Listen to this article
While policymakers are focused on deflation, many investors are worried about inflation. This can be seen in bond markets – US 10-year Treasury yields have risen by 29 basis points since the US Federal Reserve officially embarked on quantitative easing. It can also be seen in commodity prices – over the past week, the benchmark S&P GSCI has risen 7 per cent. As real assets, commodities can offer the prospect of a better hedge against rising prices than the usual inflation-indexed bonds. But anyone looking for inflation insurance from commodities may need to think again.
The reason is the prohibitive cost. Investors have a choice. They can buy the physical commodity – but where to store it? Keynes once measured out the chapel at King’s College to see if it could hold a huge speculative wheat position he had accumulated. Alternatively, investors can take financial ownership through the futures market. Yet storage costs are a factor here too, and these have soared lately because silos are brimming with supplies. That is why future prices are now far higher than current prices. In the jargon, commodities are in contango.
The best example is oil, the most liquid commodities market, and therefore the best suited to inflation hedging. An investor buys the front month contract. But when it expires, he has to buy the more expensive one next month. The cost of this roll is about $1.60, or $19 annually. To cover this “insurance premium”, oil prices would have to rise 36 per cent. That is a bet, not an insurance policy.
An alternative is to buy futures that are further out, say in two years’ time. That makes more sense as inflation is tomorrow’s problem rather than today’s. It is also potentially cheaper as the contango is less steep. The monthly roll is about 30 cents a barrel, so oil prices would have to rise by “only” 5 per cent to cover that cost. The trouble is that futures are more illiquid further out, so hedging becomes harder. And there is always the risk that commodity prices might fall. The risk committee would have something to say about that.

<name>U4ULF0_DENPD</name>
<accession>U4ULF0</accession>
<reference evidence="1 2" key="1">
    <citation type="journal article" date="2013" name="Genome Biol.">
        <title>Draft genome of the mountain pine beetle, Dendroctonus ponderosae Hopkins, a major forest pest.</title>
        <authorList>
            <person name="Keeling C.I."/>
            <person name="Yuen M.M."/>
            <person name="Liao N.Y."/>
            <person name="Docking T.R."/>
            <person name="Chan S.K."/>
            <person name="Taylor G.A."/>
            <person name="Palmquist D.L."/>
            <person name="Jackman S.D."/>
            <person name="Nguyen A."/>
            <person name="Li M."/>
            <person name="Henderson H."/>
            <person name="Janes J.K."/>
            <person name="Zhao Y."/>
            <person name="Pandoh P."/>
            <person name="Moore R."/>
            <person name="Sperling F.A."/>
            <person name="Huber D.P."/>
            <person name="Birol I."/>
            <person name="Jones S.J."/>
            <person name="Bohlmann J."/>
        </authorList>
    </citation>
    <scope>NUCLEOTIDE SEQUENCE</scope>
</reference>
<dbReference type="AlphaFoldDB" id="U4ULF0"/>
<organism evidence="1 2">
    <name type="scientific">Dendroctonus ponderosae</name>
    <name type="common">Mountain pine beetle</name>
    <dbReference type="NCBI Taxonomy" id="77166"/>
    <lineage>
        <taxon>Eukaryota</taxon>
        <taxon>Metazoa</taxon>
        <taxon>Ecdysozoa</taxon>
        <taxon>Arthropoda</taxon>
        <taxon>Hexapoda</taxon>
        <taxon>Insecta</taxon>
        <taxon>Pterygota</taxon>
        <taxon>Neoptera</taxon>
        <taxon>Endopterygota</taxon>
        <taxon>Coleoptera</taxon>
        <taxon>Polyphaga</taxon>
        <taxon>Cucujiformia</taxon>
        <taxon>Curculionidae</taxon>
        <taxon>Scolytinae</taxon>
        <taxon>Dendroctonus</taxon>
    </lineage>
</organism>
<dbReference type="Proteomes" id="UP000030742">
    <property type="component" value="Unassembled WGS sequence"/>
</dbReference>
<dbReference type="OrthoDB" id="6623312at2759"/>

The Lex column is now on Twitter. To receive our daily line-up and links to Lex notes via Twitter, click here
Lex is the FT’s agenda-setting column, giving an authoritative view on corporate and financial matters. It is also one of the few parts of FT.com available only to Premium subscribers. This article is provided for free as an example. A Premium subscription gives you unlimited access to all FT content, including all Lex articles and the FT mobile Newsreader.
If you have questions or comments, please e-mail firstname.lastname@example.org or call:
US and Canada: +1 800 628 8088
Asia: +852 2905 5555
UK, Europe and rest of the world: +44 (0)20 7775 6248